Top takeaways from #ONA23 in Philly

From AI to vertical video, here's what got journalists talking at ONA23....
ONA23 Philadelphia

The Online News Association‘s annual conference just wrapped up in Philadelphia, with hundreds of journalists in attendance from all over the world. A few themes stood out this year, both in the conference schedule and in conversations among attendees.

How AI will impact journalism – and journalists

AI was center stage at this year’s conference – it was the topic of the opening keynote, and there were several sessions focusing on how journalism will change because of it. There seems to be some trepidation around the ethics of employing AI for news content for a few reasons – biases creeping into content from sampling large language models (LLMs), misinformation where AI tools try to fill in knowledge gaps by making assumptions, and fully-automated AI tools replacing the important work that journalists are doing.

However, most of the journalists I spoke to at the conference think that AI is a useful tool for busting writer’s block, optimizing already-created content for various platforms, and ensuring that content is in line with standards like the AP Stylebook or local style guidelines. New jobs for journalists may emerge to partner with AI platforms, leading some journalists to new paths as AI prompt writers, editors and fact-checkers.

Journalists attend the opening keynote of ONA23 in Philadelphia.

Vertical video is reaping big rewards for newsrooms

Thursday afternoon featured an outstanding panel of journalists from TEGNA and Hearst Television, who shared some insights around how they’ve seen success with vertical video. Videos that perform well as traditional horizontal videos on YouTube see a huge multiplier in views when converted to the Shorts vertical format. Combine that with TikTok as an emerging place for news to be seen, plus Meta’s emphasis on Reels both on Facebook and Instagram, and it’s clear that vertical video is having a moment.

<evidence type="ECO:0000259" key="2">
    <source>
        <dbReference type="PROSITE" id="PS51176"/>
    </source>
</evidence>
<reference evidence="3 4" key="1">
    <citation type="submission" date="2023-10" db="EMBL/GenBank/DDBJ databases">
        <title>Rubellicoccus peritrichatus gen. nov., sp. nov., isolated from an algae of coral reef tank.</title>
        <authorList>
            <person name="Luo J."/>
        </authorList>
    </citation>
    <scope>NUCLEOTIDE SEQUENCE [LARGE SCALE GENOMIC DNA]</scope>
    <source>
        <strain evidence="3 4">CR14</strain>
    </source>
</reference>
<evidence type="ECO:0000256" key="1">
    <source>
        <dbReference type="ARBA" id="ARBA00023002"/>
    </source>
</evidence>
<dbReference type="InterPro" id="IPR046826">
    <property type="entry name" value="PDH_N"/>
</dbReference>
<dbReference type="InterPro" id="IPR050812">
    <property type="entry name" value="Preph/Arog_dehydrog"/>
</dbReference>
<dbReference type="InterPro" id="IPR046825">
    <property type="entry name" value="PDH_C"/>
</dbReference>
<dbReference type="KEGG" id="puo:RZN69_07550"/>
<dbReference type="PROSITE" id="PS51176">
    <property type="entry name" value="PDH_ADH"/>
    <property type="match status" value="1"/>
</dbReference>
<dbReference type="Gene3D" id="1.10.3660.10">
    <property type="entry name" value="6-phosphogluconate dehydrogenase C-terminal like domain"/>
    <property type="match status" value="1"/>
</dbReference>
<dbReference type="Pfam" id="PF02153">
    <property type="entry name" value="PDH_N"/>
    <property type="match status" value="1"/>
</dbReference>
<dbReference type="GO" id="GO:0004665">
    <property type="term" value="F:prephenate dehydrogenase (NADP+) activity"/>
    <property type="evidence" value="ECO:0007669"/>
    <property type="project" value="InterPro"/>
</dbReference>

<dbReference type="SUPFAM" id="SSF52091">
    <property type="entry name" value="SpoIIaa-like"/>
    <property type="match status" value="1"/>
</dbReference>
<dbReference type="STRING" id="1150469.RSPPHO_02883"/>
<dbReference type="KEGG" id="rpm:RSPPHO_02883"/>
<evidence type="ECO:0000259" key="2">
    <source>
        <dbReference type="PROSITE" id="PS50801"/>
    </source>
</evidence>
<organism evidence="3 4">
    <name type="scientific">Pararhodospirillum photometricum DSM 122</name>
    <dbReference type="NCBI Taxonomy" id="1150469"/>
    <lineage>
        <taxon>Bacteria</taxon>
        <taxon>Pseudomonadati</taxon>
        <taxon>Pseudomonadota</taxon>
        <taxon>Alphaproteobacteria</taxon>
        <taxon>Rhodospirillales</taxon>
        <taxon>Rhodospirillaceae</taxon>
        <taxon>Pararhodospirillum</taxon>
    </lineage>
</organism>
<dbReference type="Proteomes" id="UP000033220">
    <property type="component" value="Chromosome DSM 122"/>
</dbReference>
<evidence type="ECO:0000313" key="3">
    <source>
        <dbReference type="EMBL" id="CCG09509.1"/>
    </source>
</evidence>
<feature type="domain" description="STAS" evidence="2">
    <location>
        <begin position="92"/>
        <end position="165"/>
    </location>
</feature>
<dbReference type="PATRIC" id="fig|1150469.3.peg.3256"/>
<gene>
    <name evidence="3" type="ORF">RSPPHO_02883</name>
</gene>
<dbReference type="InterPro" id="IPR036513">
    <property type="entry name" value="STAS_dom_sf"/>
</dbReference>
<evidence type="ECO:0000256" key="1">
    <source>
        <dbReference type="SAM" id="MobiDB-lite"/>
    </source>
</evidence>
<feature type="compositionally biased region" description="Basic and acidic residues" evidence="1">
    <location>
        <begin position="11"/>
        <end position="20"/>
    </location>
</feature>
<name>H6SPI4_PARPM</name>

Left to right: panelists John Colucci of BLUEANTENNA, Ernesto Mourelo of Hearst Television, Joanie Vasiliadis of TEGNA; moderators Kristen B. Reed of TEGNA and Andrew Fitzgerald of Hearst Television.

One emphasis that most of the panelists shared – driving traffic isn’t the focus for vertical video platforms. Instead, they see it as an opportunity for strengthening brand affinity so that when a big breaking news or weather event happens, they’re top of mind for viewers or readers who might not be regulars. It’s also a great way for talent to build their personal brand.

Diversifying platforms is crucial

With the major changes happening at X/Twitter, many news brands are looking to other platforms to share content and connect with readers. Threads was a popular topic of conversation – especially since the web version released during the conference – and the publishers I spoke to are hopeful that an API will be released soon to continue streamlining their workflows. Reddit and LinkedIn also popped up as additional platforms of interest. The main takeaway – putting all of your social eggs in one basket isn’t a best practice.

Want to learn more about how SND can support your newsroom’s emerging workflows for the future? Get in touch with us at

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